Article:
City should avoid destroying trees

Regarding the recent article: "Fight over view may end soon," the city of Oakland apparently claims that its "view ordinance" obligates it to destroy trees on city property. In this case, one property owner wants a forested view and another wants a treeless view. Why is Oakland obligated to choose one side over the other? Why don't these property owners have at least equal rights?

In this case, the trees should break this tie. Destroying these trees will set a dangerous precedent. Oakland will be obligated by this decision to destroy trees on its property whenever a property owner claims their view is obstructed by the growth of trees.

When are we going to take climate change seriously? Must we all drown before municipalities understand that destroying trees releases carbon dioxide into the atmosphere which contributes to climate change?

California law (AB 32) obligates cities to reduce greenhouse gases. Yet Oakland destroys trees for trivial reasons such as views and the fact that most are nonnative.

Deforestation is now a major contributor to climate change, representing about 20 percent of global carbon emissions. Emissions from transportation are responsible for only 10 percent of greenhouse gases.

Mary McAllister

Oakland

Thanks for quick removal of signs

I would like to commend the prompt attention given to the removal of Vinnie Bacon's campaign signs.

I was stopped at the red light at the corner of Mission Boulevard and Niles Canyon Road the morning after the election about 7:30 a.m. Bacon -- or someone who looked just like him -- was there removing his signs from the fence.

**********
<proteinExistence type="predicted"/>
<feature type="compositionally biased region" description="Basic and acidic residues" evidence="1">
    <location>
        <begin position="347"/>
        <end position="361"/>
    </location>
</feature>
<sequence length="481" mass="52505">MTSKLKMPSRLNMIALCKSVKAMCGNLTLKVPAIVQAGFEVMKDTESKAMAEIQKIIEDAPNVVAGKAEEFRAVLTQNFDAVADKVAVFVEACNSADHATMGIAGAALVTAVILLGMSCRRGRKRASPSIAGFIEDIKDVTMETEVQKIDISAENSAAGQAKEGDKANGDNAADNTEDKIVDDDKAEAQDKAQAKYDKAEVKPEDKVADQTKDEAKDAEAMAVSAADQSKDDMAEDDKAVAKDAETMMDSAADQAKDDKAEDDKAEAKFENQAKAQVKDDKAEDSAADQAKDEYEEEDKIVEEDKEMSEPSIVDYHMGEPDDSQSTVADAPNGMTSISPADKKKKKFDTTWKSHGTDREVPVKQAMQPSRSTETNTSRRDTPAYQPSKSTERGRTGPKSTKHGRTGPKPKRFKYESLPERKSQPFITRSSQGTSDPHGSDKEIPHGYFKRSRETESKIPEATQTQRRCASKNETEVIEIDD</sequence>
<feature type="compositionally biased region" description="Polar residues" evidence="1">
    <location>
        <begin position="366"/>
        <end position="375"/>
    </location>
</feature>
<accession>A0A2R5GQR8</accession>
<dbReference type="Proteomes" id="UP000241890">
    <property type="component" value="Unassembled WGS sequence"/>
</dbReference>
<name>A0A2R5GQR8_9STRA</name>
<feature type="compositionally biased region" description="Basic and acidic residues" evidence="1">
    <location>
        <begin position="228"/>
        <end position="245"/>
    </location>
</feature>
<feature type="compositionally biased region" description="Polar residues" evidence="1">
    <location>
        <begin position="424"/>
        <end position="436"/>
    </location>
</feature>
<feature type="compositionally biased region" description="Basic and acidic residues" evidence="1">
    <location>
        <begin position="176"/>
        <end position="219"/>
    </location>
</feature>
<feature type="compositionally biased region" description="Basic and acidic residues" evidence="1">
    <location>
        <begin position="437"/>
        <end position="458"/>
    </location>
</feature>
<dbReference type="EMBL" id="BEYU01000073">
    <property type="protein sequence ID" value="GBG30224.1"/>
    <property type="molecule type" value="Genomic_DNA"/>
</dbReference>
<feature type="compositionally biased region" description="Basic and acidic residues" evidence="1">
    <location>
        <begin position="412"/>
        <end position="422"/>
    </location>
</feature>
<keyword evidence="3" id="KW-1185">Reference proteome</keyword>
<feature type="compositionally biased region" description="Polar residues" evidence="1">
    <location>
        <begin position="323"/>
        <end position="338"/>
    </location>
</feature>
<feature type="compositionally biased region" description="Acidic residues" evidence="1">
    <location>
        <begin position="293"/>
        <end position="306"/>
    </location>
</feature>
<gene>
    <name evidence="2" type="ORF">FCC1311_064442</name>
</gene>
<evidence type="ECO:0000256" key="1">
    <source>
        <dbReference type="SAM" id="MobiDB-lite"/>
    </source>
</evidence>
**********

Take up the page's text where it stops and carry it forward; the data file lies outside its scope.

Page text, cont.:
Sometimes many months go by with campaign signs still posted. Bacon is showing good character by his quick attention to the cleanup after the election. Congratulations to Vinnie Bacon.

Louisa Lee

Fremont

Comic strip has no reader value

How much longer will this paper subject us to the comic strip Mallard Filmore?

Although it is interesting to see the mental gymnastics of the neoconservatives, the educational value disappeared long ago, and the entertainment value is quickly waning.

Surely there is some deserving readership in an area of the country that still watches Fox News. If polled, I suspect the good people of the East Bay would be more than happy to make a generous donation of this comic strip to some wanting newspaper.

Jon Barrilleaux

Oakland

Voters didn't seem too open minded

If the citizens of the Bay Area are so open minded, why are almost all of their votes for the same candidates?

Case in point: the posting of one polling place in Oakland listed 370 votes for one candidate and a total of 15 votes for all others combined.

Would not a truly open-minded group support a broad cross section of candidates?

Dennis Mockel

Oakland

Supports illegal dumping law

I enthusiastically support the city of Hayward's new illegal dumping ordinance, which holds landlords accountable to remove items dumped in the parking strip directly in front of their apartment complexes or pay a fine.

In my high-density Hayward neighborhood, piles of dumped furniture continue to appear in the parking strips directly in front of the same multifamily apartments each month.

The city, and taxpayers, spend $300,000 annually to haul away these items, which are placed there either by tenants of these buildings or by landlords clearing out abandoned possessions when tenants vacate.

Financial responsibility will now be squarely where it belongs, with landlords whose job it is to manage the landlord-tenant relationship. Simply put, this is a cost of running a rental property business. Landlords know who is vacating and can use security deposits to hold tenants more accountable.

Many landlords are responsible, many others are not. The hefty fines will encourage many absentee landlords to take a more active role in working with their tenants to avoid dumping problems in the first place.

Greg Galati

Glassbrook neighborhood cleanup team Hayward